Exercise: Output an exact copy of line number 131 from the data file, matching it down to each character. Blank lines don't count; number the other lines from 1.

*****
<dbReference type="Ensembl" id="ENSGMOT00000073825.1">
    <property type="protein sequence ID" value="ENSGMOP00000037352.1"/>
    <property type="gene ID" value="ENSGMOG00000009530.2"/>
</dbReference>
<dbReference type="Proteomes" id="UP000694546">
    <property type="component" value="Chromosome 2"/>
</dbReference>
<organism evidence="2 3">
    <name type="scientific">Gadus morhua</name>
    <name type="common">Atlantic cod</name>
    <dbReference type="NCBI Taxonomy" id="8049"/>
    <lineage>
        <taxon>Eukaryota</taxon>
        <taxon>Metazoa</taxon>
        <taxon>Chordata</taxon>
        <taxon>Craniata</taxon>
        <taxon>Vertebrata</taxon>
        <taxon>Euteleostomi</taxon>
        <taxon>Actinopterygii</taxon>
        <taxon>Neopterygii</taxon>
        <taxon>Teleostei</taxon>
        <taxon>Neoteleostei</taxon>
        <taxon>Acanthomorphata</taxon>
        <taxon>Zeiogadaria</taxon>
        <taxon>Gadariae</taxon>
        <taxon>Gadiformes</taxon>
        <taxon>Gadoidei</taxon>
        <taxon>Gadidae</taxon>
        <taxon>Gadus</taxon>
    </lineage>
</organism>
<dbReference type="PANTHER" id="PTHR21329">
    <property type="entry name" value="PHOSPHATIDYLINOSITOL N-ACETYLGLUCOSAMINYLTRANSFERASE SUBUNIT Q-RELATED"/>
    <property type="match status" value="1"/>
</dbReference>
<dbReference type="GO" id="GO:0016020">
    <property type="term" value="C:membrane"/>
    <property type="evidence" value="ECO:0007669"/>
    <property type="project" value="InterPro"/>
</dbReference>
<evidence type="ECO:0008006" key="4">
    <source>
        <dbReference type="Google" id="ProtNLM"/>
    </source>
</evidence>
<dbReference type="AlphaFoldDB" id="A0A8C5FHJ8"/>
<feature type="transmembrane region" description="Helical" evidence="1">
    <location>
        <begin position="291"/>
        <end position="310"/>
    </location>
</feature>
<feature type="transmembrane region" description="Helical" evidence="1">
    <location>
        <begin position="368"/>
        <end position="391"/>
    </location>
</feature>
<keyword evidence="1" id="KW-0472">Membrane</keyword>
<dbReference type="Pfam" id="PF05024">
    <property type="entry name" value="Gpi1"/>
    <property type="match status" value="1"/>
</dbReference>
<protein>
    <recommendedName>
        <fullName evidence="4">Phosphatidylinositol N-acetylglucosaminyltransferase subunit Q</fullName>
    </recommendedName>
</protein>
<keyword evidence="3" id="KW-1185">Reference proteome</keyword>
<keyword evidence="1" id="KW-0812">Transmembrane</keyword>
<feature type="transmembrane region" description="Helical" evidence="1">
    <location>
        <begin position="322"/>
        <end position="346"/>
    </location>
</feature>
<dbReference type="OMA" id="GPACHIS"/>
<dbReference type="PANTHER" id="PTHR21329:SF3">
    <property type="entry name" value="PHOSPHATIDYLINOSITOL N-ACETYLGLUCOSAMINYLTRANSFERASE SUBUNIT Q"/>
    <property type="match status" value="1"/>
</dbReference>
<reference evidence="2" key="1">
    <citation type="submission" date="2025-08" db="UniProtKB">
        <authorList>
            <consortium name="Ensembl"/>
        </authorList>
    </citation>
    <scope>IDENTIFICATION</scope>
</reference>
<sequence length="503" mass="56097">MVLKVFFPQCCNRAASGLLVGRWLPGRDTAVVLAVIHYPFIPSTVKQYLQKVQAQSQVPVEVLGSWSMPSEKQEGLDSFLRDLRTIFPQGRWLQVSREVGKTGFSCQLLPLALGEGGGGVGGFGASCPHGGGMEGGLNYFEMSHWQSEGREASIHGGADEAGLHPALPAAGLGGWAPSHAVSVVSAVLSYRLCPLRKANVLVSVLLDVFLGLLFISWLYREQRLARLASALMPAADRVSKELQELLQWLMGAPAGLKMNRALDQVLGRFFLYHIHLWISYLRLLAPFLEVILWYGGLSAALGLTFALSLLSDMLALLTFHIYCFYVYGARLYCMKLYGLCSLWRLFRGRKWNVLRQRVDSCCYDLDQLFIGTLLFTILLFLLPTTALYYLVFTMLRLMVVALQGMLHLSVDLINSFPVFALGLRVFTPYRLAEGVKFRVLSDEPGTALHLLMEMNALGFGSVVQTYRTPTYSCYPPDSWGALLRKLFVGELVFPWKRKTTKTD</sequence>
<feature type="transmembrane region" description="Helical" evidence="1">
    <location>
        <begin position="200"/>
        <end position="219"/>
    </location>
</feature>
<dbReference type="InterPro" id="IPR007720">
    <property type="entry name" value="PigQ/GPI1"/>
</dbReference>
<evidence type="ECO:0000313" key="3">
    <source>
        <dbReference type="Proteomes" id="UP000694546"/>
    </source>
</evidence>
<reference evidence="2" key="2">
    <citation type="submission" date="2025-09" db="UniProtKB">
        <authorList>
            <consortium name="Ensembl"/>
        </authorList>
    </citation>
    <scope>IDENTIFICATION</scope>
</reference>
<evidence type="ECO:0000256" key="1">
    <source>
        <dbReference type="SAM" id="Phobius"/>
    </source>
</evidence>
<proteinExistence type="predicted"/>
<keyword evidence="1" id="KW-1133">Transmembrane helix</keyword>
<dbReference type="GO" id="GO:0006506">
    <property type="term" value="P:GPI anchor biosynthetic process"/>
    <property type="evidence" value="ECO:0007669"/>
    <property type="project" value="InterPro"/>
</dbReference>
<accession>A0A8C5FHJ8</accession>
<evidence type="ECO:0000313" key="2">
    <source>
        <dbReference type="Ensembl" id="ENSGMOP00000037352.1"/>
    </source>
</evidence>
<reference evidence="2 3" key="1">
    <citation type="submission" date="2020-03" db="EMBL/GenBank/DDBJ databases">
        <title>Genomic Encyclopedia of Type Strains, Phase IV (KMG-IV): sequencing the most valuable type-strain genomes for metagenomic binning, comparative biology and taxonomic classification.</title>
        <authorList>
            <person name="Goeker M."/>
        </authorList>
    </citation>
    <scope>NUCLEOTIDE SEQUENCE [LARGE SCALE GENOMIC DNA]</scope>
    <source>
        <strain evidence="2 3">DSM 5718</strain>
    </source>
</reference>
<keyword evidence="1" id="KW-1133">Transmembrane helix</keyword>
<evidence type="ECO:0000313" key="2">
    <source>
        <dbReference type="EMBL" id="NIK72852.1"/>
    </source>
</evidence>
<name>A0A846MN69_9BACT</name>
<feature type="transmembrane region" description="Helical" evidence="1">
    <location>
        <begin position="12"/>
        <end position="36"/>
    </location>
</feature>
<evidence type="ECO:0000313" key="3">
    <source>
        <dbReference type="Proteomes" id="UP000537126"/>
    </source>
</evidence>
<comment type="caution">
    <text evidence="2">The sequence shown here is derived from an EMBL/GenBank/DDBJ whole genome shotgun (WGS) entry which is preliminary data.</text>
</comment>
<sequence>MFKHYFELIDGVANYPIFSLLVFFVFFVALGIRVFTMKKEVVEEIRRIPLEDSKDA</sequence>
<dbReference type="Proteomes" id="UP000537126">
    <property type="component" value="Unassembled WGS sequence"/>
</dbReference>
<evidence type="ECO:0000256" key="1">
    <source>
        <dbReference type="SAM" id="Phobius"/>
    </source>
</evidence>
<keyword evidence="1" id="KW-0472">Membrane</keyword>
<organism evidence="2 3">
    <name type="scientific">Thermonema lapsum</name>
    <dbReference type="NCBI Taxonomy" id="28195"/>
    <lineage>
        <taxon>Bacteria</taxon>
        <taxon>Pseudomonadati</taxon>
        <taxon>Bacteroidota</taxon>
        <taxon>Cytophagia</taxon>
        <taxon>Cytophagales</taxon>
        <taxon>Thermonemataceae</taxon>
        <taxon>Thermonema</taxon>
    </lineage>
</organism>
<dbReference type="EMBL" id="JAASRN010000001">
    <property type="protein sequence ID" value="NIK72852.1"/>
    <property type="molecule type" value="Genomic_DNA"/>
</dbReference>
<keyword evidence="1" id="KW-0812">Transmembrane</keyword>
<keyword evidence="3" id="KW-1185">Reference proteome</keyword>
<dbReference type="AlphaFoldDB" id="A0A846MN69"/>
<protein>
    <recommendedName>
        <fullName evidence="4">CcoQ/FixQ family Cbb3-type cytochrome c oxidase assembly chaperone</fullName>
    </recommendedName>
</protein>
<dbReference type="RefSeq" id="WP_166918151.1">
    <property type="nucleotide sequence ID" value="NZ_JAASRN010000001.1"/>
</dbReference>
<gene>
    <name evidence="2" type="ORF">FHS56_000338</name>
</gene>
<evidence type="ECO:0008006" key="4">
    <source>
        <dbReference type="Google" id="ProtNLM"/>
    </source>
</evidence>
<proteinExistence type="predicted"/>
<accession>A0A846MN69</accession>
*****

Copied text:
<reference evidence="2 3" key="1">